ArseWeb’s rumour entry for 15 August 1996 provides a fascinating insight into the sentiment prior to Wenger’s announcement: the signing of the two Frenchmen added weight to the rumours that were circulating about his impending appointment. In a strange twist of fate the rumour entry for that day then mentions that Arsenal were being linked with Tim Sherwood, the very man Rémi has replaced as manager of Aston Villa:

In addition Remi Garde said something rather revealing:
“I’m glad to be signing for a club like Arsenal and working with Arsene Wenger.”
We are also still being linked with Tim Sherwood. The Mirror claims that a £4million deal is being finalised.

Rémi recalls the initial absence of Wenger, but that they were already in regular contact:

“I spent more time on the phone than face to face because as you will remember he was still in Japan. I was at the Colney training centre. He called me every night to have news and find out about how it was going in the training sessions and everything.”

This adds weight to the idea that Garde (fluent in English and his native French) was brought in as an ‘inside man’ for Wenger, allowing him to gauge rapport within the dressing room, adding an experienced Francophone ally to a mostly traditional English Arsenal team, easing the transition and inclusion of other ‘Continental’ players he was adding to the squad.

Rémi’s arrival at Arsenal did make a big impression on the players at the time, as Martin Keown comments:

“I remember when Remi Garde first arrived…you could say it was the beginning of a French revolution at the club…We watched these arrivals with great interest…you could not fail to be impressed by him and the other French players Wenger brought in. I remember training with them at the gym and thinking: ‘These guys are serious professionals. They mean business.’”

ArseWeb documented Garde’s debut, in a match report by Derek Brownjohn for the three-nil win over Leeds United at Highbury in October 1996:

“Remi Garde made his long awaited debut with about 10 minutes left, coming on for the injured Wright (a slight groin strain apparently which should only keep him out of training for a couple of days), to complete a thoroughly satisfactory day for the Highbury faithful.”

Rémi replaced Ian Wright in the eightieth minute, and was rated half a point higher that Steve Morrow in the report for the day:

“Morrow 6.0 Probably not fair to judge him on only about 10 minutes.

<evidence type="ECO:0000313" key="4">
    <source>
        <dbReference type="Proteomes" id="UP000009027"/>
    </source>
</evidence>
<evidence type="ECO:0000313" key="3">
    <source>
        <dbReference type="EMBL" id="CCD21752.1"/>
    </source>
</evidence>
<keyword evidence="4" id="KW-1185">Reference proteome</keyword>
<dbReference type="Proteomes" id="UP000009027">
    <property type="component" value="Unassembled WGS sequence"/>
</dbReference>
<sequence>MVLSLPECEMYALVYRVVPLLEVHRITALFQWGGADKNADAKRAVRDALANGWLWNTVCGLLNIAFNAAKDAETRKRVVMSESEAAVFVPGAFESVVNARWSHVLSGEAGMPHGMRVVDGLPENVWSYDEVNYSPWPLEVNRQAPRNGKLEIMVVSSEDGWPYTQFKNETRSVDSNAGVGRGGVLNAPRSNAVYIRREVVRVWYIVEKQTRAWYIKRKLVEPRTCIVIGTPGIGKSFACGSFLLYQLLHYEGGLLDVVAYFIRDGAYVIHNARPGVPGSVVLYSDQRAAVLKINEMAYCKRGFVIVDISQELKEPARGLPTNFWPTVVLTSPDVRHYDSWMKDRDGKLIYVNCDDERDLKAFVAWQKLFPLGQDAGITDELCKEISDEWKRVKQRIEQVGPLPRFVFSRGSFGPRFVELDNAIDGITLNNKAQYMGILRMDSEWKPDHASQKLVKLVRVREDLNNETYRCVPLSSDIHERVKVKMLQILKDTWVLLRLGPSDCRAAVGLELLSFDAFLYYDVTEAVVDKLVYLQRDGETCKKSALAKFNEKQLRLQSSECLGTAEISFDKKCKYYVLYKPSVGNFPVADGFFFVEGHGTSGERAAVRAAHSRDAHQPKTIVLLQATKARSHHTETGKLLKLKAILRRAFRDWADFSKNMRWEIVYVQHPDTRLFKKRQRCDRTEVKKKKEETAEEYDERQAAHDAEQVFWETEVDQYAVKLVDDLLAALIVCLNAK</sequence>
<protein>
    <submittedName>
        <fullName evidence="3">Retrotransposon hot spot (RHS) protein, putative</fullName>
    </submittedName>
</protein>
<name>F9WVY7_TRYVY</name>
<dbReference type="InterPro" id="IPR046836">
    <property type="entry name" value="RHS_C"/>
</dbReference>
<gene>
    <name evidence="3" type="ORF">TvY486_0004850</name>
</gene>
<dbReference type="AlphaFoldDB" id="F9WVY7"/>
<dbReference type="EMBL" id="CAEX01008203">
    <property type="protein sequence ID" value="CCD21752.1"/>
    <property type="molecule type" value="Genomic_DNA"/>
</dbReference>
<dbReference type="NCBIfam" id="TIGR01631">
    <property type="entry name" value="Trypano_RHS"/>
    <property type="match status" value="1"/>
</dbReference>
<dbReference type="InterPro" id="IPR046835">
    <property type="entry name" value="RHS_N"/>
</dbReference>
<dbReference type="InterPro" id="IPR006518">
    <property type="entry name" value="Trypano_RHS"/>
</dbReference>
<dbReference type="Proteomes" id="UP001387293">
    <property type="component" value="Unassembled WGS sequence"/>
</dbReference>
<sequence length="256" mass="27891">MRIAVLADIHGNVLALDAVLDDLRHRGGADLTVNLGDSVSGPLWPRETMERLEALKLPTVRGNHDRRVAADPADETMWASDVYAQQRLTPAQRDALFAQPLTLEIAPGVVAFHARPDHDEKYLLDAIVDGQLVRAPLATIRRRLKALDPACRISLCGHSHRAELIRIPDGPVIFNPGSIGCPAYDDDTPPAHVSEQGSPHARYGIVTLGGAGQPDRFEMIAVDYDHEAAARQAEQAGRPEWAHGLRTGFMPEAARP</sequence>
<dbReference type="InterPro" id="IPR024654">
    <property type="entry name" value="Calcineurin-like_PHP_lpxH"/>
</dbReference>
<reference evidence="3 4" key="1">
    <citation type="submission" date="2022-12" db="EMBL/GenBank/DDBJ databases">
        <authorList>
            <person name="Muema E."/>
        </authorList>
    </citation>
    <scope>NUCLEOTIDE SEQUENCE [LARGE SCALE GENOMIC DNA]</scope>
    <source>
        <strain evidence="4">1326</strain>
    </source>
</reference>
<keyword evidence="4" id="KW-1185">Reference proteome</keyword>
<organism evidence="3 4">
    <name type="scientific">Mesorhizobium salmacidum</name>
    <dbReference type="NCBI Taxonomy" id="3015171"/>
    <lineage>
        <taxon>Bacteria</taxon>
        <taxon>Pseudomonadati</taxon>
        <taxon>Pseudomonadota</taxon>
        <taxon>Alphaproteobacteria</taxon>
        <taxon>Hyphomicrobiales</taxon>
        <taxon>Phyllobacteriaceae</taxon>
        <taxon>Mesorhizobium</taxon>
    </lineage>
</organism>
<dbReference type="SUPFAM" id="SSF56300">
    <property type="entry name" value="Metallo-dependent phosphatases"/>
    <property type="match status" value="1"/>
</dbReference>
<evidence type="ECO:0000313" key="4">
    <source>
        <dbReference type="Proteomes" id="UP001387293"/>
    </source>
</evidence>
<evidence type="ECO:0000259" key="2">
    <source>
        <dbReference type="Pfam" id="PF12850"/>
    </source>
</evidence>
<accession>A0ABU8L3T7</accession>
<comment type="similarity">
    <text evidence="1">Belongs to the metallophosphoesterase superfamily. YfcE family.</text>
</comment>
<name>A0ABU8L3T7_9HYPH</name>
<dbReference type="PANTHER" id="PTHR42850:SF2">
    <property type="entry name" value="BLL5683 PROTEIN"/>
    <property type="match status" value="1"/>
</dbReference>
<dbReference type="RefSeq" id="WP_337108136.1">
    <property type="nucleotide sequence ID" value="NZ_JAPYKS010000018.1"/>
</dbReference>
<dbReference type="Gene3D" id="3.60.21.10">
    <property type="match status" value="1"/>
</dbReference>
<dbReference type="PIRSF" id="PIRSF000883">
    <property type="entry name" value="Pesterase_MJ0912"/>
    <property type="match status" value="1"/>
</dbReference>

Garde 6.5 Ditto, though he looked to have a good confident touch.”

Garde went on to win a league winner’s medal in 1997/98, after which he announced his retirement, only to renege. He continued for another season, until finally retiring in June 1999, having been out since that February with an injury.

In total, Rémi made 43 Arsenal appearances, including 16 as a substitute. He was always a ‘squad player’, but his arrival and departure marked important moments of transition: the start and end of Arsène’s Generation 1.0 team. It was Generation 2.0 who would go on to win the 2002 double and form the foundation for the ‘Invincibles’ team of 2004.

Garde became a pundit, and subsequently worked his way up from coach to become manager at Lyon in June 2011. He left at the end of the 2013/2014 season, and took a sabbatical before joining Aston Villa on 2 November 2015.

Wenger, and his old colleague Gérard Houllier (also once of Villa), played a part in advising Garde to take the role at Villa Park. On joining Rémi reminisced about Arsenal, and Wenger’s legacy:

“I remember the club at Arsenal 20 years ago without training facilities, without a modern stadium like they have today…All this has to be credited to Arsène…A football club is not only the results you get today but also how you will build for the future for yourself or for another manager for or another chairman or owner.”

Clearly, Garde still retains great respect for his former boss. By the close of today, we’ll find out whether mentor was able to outmatch the master.

Reshuffle: Will Welbeck bring enough to the table? Is Arsène a card short in his defensive deck this season?